Reasons not to believe P/B—or for that matter, any single metric—is the superior measure of value include the fact that one metric could work better than others do for some industries, and various metrics have provided the highest premium in different economic regimes. That is why many practitioners and mutual fund families now use multiple metrics, which I believe can provide a diversification benefit.
Having covered that ground, let’s go to our trusty videotape and see how value performed outside the U.S. If value is “dead,” we should find confirming evidence in other markets.
The following table—again, using data from Ken French’s website—shows the premium for the 10 years from 2008 through 2017 in international developed markets.
|2008-2017||Average Annual Premium (%)|
No matter which metric I use, there was a value premium in developed international markets. This result actually surprised me, because research shows value stocks are more exposed to economic cycle risks—they perform best in periods of stronger economic growth because they become less risky. While the last 10 years saw the slowest economic recovery in the post-World War II era, economic growth has been even more anemic in the non-U.S. developed world.
Having shown the value premium in international markets has been fairly similar to historical levels, I can also examine live results.
Specifically, I’ll compare the returns of the passively managed, structured international value funds my firm uses with those of marketlike ETFs in three asset classes. Data is from Morningstar and covers the 10-year period ending May 4, 2018. (Full disclosure: My firm, Buckingham Strategic Wealth, recommends Dimensional funds in constructing client portfolios.)
|iShares MSCI EAFE ETF (EFA)||2.25%|
|DFA International Value Portfolio III (DFVIX)||2.20%|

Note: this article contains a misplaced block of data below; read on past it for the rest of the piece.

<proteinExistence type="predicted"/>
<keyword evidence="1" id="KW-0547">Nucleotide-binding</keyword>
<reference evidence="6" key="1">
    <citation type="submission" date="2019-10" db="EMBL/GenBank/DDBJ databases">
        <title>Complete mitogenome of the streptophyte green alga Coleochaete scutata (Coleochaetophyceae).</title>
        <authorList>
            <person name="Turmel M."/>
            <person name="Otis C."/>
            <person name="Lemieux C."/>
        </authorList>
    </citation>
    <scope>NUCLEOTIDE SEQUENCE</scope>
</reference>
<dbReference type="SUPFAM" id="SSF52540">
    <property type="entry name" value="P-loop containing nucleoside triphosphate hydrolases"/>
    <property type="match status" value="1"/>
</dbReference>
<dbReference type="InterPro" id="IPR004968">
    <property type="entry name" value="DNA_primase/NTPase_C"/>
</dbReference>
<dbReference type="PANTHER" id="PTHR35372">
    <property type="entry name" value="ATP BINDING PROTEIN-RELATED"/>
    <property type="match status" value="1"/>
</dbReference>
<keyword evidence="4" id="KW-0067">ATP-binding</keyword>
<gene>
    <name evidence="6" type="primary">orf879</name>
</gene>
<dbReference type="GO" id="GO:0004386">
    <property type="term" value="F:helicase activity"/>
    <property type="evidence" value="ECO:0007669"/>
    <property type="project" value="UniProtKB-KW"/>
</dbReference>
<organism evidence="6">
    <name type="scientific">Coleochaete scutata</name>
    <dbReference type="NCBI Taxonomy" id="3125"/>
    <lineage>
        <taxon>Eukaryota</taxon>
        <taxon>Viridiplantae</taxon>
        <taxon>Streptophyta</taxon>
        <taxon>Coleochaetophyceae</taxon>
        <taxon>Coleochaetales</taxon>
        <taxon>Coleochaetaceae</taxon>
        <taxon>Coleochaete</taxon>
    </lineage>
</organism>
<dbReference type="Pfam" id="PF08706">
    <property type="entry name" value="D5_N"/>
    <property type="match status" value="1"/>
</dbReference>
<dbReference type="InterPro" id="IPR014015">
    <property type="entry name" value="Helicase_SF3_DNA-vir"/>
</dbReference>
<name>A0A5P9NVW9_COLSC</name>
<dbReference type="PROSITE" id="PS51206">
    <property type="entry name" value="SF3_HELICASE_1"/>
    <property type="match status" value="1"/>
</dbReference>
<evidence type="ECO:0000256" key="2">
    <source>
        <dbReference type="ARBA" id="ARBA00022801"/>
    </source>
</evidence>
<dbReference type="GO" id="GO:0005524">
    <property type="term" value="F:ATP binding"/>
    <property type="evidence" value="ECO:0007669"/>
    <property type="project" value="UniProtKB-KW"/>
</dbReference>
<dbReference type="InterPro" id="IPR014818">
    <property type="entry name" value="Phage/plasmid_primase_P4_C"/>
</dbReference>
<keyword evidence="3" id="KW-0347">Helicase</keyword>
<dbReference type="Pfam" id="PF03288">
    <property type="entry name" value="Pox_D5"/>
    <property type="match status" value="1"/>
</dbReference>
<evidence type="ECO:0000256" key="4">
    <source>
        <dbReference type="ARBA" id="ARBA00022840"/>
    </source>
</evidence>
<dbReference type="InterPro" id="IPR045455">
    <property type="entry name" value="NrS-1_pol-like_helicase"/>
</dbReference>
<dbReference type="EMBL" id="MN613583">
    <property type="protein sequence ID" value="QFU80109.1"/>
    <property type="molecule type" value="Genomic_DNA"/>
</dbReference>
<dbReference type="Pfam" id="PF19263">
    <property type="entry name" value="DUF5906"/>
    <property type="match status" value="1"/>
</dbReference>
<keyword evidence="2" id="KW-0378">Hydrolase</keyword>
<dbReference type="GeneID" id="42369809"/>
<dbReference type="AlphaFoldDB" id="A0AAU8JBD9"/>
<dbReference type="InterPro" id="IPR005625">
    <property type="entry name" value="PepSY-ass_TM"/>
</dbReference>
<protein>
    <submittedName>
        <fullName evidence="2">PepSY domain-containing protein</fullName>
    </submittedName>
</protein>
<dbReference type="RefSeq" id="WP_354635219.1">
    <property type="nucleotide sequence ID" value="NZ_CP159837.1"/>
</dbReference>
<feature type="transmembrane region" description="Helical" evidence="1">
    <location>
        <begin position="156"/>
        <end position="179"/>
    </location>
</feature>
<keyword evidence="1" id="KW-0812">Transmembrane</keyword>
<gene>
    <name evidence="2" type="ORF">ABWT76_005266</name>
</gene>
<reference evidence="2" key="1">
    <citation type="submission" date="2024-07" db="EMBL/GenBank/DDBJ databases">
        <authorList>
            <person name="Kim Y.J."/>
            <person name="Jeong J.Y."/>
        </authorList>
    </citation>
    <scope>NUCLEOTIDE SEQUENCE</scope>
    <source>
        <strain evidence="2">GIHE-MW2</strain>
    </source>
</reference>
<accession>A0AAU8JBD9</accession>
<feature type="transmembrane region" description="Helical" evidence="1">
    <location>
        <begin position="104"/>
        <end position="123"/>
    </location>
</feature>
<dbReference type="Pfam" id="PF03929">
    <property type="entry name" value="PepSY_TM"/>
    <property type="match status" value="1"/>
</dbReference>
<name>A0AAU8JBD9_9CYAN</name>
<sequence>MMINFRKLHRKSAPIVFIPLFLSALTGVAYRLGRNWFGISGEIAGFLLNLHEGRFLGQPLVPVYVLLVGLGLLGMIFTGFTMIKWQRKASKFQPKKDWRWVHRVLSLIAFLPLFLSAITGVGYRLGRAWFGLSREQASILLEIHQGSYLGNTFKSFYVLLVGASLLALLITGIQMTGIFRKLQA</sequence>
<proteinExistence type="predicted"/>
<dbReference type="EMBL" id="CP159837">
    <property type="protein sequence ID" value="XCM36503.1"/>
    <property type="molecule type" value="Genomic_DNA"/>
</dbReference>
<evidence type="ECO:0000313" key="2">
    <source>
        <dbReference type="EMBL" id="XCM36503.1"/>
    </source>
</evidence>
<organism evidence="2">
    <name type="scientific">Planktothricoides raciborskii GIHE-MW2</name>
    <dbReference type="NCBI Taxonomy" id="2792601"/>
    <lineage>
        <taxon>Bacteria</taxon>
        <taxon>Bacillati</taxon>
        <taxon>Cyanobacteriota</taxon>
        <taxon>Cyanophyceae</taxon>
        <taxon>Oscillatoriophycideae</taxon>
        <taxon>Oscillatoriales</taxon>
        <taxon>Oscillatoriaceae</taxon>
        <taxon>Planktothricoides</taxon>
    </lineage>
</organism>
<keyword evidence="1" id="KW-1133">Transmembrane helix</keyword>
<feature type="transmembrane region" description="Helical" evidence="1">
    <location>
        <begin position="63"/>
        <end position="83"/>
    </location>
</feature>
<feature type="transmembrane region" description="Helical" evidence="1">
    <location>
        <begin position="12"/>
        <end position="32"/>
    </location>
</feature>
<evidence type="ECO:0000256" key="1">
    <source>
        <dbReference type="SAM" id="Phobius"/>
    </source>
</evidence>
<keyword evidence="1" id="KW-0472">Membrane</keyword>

|iShares MSCI EAFE Small-Cap ETF (SCZ)||6.05%|
|DFA International Small Value (DISVX)||5.89%|
|iShares MSCI Emerging Markets ETF (EEM)||1.29%|
|DFA Emerging Markets Value (DFEVX)||1.66%|
Note: Dimensional’s international strategies include Canada; EAFE indexes do not.
The average return of the three ETFs was 3.20%. The average return of the three Dimensional value funds was 3.25%. Thus, while there was a value premium, compound returns were no better (as the roughly 2-3% higher annual volatility of value stocks negatively affected their compound returns), but no worse, either.
One way to look at the results is that, over one of the worst 10-year periods for the performance of value stocks, value investors were not “penalized” for their strategic decisions. Another is to believe the value premium is dead.
My view is that there is a large body of evidence demonstrating logical, risk-based explanations for the value premium. While cash flows can shrink premiums, risk-based premiums cannot be arbitraged away. On the other hand, it’s possible to arbitrage away behavioral-based premiums, such as momentum (though limits to arbitrage often prevent this from occurring).
Among the risk-based explanations for the premium are that value stocks contain a distress (default) factor, have more irreversible capital, have higher volatility of earnings and dividends, are much riskier than growth stocks in bad economic times, have higher uncertainty of cash flow, and, as previously mentioned, are more sensitive to bad economic news.
Given these risk-based explanations, it is hard to believe the value premium can be arbitraged away. With that understanding, let’s consider whether cash flows have eliminated the premium.